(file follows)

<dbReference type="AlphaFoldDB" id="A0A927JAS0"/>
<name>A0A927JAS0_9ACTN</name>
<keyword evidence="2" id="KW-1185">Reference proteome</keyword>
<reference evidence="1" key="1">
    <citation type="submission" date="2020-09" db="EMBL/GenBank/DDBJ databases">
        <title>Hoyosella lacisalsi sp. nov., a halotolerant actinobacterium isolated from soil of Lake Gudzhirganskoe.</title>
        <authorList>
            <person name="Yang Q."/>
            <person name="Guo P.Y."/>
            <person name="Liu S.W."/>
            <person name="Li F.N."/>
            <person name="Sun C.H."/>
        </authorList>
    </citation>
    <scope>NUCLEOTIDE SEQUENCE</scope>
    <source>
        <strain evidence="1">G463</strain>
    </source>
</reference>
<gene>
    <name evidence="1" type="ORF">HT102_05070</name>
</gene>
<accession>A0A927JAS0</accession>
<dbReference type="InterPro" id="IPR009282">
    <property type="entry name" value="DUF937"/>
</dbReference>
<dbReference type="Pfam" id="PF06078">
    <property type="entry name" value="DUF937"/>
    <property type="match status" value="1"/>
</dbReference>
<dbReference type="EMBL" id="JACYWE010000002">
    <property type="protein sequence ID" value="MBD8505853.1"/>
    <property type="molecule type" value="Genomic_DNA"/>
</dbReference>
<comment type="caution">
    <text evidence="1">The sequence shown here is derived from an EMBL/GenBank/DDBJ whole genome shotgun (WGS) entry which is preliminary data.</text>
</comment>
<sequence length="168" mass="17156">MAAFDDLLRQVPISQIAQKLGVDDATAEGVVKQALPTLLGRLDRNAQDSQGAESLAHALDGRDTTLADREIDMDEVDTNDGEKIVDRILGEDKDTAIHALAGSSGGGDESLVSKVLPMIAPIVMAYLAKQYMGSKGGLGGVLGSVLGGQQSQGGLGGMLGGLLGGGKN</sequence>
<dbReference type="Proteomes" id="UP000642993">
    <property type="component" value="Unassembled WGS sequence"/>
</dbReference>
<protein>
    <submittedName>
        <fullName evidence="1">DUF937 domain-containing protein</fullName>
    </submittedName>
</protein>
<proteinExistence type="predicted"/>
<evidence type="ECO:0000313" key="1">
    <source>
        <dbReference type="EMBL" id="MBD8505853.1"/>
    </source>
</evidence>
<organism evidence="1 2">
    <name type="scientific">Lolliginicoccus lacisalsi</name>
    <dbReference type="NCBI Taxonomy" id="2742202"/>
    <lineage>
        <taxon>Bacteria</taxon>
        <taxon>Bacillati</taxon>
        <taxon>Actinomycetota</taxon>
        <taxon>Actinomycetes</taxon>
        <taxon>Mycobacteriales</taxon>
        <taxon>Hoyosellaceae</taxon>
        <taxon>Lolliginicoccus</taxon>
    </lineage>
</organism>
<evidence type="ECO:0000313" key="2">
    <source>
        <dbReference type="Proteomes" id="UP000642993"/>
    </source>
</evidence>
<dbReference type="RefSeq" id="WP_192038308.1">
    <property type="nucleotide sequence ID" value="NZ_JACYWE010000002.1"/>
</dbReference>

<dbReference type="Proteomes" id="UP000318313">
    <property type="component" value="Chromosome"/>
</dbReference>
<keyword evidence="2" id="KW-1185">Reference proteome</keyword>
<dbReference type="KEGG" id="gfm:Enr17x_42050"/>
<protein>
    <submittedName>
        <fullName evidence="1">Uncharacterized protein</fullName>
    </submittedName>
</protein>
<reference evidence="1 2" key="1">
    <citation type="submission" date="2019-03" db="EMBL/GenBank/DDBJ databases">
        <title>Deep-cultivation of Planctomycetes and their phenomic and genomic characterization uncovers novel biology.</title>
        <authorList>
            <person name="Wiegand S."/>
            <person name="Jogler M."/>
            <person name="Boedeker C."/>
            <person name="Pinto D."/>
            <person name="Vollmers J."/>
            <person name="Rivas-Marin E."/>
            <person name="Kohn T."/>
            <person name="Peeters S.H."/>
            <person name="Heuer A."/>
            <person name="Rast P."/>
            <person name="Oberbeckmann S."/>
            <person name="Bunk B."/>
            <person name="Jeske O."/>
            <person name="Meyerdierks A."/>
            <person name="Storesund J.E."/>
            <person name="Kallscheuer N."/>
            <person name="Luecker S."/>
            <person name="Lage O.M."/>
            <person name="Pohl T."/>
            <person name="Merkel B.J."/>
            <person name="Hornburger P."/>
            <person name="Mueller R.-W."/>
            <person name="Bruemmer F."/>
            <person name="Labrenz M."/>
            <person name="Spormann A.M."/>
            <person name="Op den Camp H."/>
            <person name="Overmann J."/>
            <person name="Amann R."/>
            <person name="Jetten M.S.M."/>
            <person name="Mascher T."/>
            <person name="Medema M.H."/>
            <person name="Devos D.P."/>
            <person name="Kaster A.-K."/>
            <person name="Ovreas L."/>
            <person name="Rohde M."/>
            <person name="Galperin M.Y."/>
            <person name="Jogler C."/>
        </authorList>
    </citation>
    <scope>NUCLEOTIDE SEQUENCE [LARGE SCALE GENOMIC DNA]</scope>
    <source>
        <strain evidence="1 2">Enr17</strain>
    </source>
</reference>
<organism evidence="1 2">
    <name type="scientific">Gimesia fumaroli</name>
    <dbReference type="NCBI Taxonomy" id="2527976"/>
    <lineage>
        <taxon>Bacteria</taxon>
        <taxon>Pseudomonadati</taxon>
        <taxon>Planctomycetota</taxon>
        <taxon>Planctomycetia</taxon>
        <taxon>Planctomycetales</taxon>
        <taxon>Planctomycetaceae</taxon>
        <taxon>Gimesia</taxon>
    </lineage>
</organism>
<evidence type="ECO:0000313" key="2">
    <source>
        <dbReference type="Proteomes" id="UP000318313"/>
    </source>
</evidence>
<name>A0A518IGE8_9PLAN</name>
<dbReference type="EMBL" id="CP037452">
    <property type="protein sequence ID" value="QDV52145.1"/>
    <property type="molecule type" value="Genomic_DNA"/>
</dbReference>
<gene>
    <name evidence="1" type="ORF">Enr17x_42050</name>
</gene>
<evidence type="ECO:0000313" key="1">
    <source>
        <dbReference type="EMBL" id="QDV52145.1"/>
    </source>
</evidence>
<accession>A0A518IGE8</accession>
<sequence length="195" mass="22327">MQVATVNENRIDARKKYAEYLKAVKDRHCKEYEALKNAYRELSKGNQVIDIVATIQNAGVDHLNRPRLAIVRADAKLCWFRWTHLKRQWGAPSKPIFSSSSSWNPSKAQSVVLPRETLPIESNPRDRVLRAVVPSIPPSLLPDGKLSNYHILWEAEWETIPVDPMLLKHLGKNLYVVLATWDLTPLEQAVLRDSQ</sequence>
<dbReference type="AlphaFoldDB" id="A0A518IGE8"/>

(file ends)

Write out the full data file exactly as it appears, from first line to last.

<dbReference type="AlphaFoldDB" id="A0A927JAS0"/>
<name>A0A927JAS0_9ACTN</name>
<keyword evidence="2" id="KW-1185">Reference proteome</keyword>
<reference evidence="1" key="1">
    <citation type="submission" date="2020-09" db="EMBL/GenBank/DDBJ databases">
        <title>Hoyosella lacisalsi sp. nov., a halotolerant actinobacterium isolated from soil of Lake Gudzhirganskoe.</title>
        <authorList>
            <person name="Yang Q."/>
            <person name="Guo P.Y."/>
            <person name="Liu S.W."/>
            <person name="Li F.N."/>
            <person name="Sun C.H."/>
        </authorList>
    </citation>
    <scope>NUCLEOTIDE SEQUENCE</scope>
    <source>
        <strain evidence="1">G463</strain>
    </source>
</reference>
<gene>
    <name evidence="1" type="ORF">HT102_05070</name>
</gene>
<accession>A0A927JAS0</accession>
<dbReference type="InterPro" id="IPR009282">
    <property type="entry name" value="DUF937"/>
</dbReference>
<dbReference type="Pfam" id="PF06078">
    <property type="entry name" value="DUF937"/>
    <property type="match status" value="1"/>
</dbReference>
<dbReference type="EMBL" id="JACYWE010000002">
    <property type="protein sequence ID" value="MBD8505853.1"/>
    <property type="molecule type" value="Genomic_DNA"/>
</dbReference>
<comment type="caution">
    <text evidence="1">The sequence shown here is derived from an EMBL/GenBank/DDBJ whole genome shotgun (WGS) entry which is preliminary data.</text>
</comment>
<sequence length="168" mass="17156">MAAFDDLLRQVPISQIAQKLGVDDATAEGVVKQALPTLLGRLDRNAQDSQGAESLAHALDGRDTTLADREIDMDEVDTNDGEKIVDRILGEDKDTAIHALAGSSGGGDESLVSKVLPMIAPIVMAYLAKQYMGSKGGLGGVLGSVLGGQQSQGGLGGMLGGLLGGGKN</sequence>
<dbReference type="Proteomes" id="UP000642993">
    <property type="component" value="Unassembled WGS sequence"/>
</dbReference>
<protein>
    <submittedName>
        <fullName evidence="1">DUF937 domain-containing protein</fullName>
    </submittedName>
</protein>
<proteinExistence type="predicted"/>
<evidence type="ECO:0000313" key="1">
    <source>
        <dbReference type="EMBL" id="MBD8505853.1"/>
    </source>
</evidence>
<organism evidence="1 2">
    <name type="scientific">Lolliginicoccus lacisalsi</name>
    <dbReference type="NCBI Taxonomy" id="2742202"/>
    <lineage>
        <taxon>Bacteria</taxon>
        <taxon>Bacillati</taxon>
        <taxon>Actinomycetota</taxon>
        <taxon>Actinomycetes</taxon>
        <taxon>Mycobacteriales</taxon>
        <taxon>Hoyosellaceae</taxon>
        <taxon>Lolliginicoccus</taxon>
    </lineage>
</organism>
<evidence type="ECO:0000313" key="2">
    <source>
        <dbReference type="Proteomes" id="UP000642993"/>
    </source>
</evidence>
<dbReference type="RefSeq" id="WP_192038308.1">
    <property type="nucleotide sequence ID" value="NZ_JACYWE010000002.1"/>
</dbReference>

<dbReference type="Proteomes" id="UP000318313">
    <property type="component" value="Chromosome"/>
</dbReference>
<keyword evidence="2" id="KW-1185">Reference proteome</keyword>
<dbReference type="KEGG" id="gfm:Enr17x_42050"/>
<protein>
    <submittedName>
        <fullName evidence="1">Uncharacterized protein</fullName>
    </submittedName>
</protein>
<reference evidence="1 2" key="1">
    <citation type="submission" date="2019-03" db="EMBL/GenBank/DDBJ databases">
        <title>Deep-cultivation of Planctomycetes and their phenomic and genomic characterization uncovers novel biology.</title>
        <authorList>
            <person name="Wiegand S."/>
            <person name="Jogler M."/>
            <person name="Boedeker C."/>
            <person name="Pinto D."/>
            <person name="Vollmers J."/>
            <person name="Rivas-Marin E."/>
            <person name="Kohn T."/>
            <person name="Peeters S.H."/>
            <person name="Heuer A."/>
            <person name="Rast P."/>
            <person name="Oberbeckmann S."/>
            <person name="Bunk B."/>
            <person name="Jeske O."/>
            <person name="Meyerdierks A."/>
            <person name="Storesund J.E."/>
            <person name="Kallscheuer N."/>
            <person name="Luecker S."/>
            <person name="Lage O.M."/>
            <person name="Pohl T."/>
            <person name="Merkel B.J."/>
            <person name="Hornburger P."/>
            <person name="Mueller R.-W."/>
            <person name="Bruemmer F."/>
            <person name="Labrenz M."/>
            <person name="Spormann A.M."/>
            <person name="Op den Camp H."/>
            <person name="Overmann J."/>
            <person name="Amann R."/>
            <person name="Jetten M.S.M."/>
            <person name="Mascher T."/>
            <person name="Medema M.H."/>
            <person name="Devos D.P."/>
            <person name="Kaster A.-K."/>
            <person name="Ovreas L."/>
            <person name="Rohde M."/>
            <person name="Galperin M.Y."/>
            <person name="Jogler C."/>
        </authorList>
    </citation>
    <scope>NUCLEOTIDE SEQUENCE [LARGE SCALE GENOMIC DNA]</scope>
    <source>
        <strain evidence="1 2">Enr17</strain>
    </source>
</reference>
<organism evidence="1 2">
    <name type="scientific">Gimesia fumaroli</name>
    <dbReference type="NCBI Taxonomy" id="2527976"/>
    <lineage>
        <taxon>Bacteria</taxon>
        <taxon>Pseudomonadati</taxon>
        <taxon>Planctomycetota</taxon>
        <taxon>Planctomycetia</taxon>
        <taxon>Planctomycetales</taxon>
        <taxon>Planctomycetaceae</taxon>
        <taxon>Gimesia</taxon>
    </lineage>
</organism>
<evidence type="ECO:0000313" key="2">
    <source>
        <dbReference type="Proteomes" id="UP000318313"/>
    </source>
</evidence>
<name>A0A518IGE8_9PLAN</name>
<dbReference type="EMBL" id="CP037452">
    <property type="protein sequence ID" value="QDV52145.1"/>
    <property type="molecule type" value="Genomic_DNA"/>
</dbReference>
<gene>
    <name evidence="1" type="ORF">Enr17x_42050</name>
</gene>
<evidence type="ECO:0000313" key="1">
    <source>
        <dbReference type="EMBL" id="QDV52145.1"/>
    </source>
</evidence>
<accession>A0A518IGE8</accession>
<sequence length="195" mass="22327">MQVATVNENRIDARKKYAEYLKAVKDRHCKEYEALKNAYRELSKGNQVIDIVATIQNAGVDHLNRPRLAIVRADAKLCWFRWTHLKRQWGAPSKPIFSSSSSWNPSKAQSVVLPRETLPIESNPRDRVLRAVVPSIPPSLLPDGKLSNYHILWEAEWETIPVDPMLLKHLGKNLYVVLATWDLTPLEQAVLRDSQ</sequence>
<dbReference type="AlphaFoldDB" id="A0A518IGE8"/>